The bayberry plant is native to the eastern portion of the United States. Also known as wax myrtle, the bush puts forth blossoms in early spring that turn into fragrant berries in the summer. These berries contain a wax suitable for candle making. If you appreciate the fragrance of bayberries and you are fortunate enough to have bayberry plants growing on your land, you can make your own bayberry candles. The process requires patience, as well as a large volume of berries — 15 pounds of the fruit yields about one pound of wax.
Things You'll Need
- Broomstick or dowel
- 2 wooden chairs
- 15 pounds of bayberries
- 2 large pans
- Slotted spoon
- Large bucket or pot of ice water
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Prepare your work area by cleaning it so no dirt mixes with the wax. Decide where you will be doing your dipping, and create an area nearby for drying the candles. Place a dowel or broomstick between two wooden chairs as a drying rack for your candles. Cut your candle wicks to the length of taper candle you want to make plus another 4 inches for tying the wick to the dowel.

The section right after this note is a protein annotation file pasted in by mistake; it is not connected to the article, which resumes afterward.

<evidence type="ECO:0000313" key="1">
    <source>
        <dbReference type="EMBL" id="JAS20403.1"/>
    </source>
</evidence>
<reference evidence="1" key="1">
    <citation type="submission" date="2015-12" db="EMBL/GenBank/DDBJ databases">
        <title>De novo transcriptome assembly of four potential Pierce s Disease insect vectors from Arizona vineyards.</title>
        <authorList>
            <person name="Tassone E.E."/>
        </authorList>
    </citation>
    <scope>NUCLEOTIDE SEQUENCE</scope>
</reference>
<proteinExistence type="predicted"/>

Place the bayberries in a large pot with water. Bring the water to boil. As the water boils, the wax from the berries will rise to the top of the pan. Skim the wax off using a slotted spoon. Place the wax you scoop out in a separate pot. Heat the wax in the second pot so it is entirely liquid. The wax has an olive green color as well as a natural sweet scent.
Dip the wick into the wax, making sure it is entirely coated except for the top 4 inches. After you dip the wick into hot wax, pull it out and dip it into the bowl of cold water so the wax will set. The first time you do this, the wick may curl up, so pull it straight again.
Continue alternating dipping the wick in hot wax and then in cold water. Dip the wick quickly in and out of the wax. It takes 30 to 40 dips to get the candle to the thickness it needs to sit in a candle holder.
Trim the bottom of the candle with a knife so it has a flat bottom that fits easily into a candle holder. Tie the top part of the wick to the dowel or broomstick to let the candle dry. Repeat the dipping and drying process for each candle.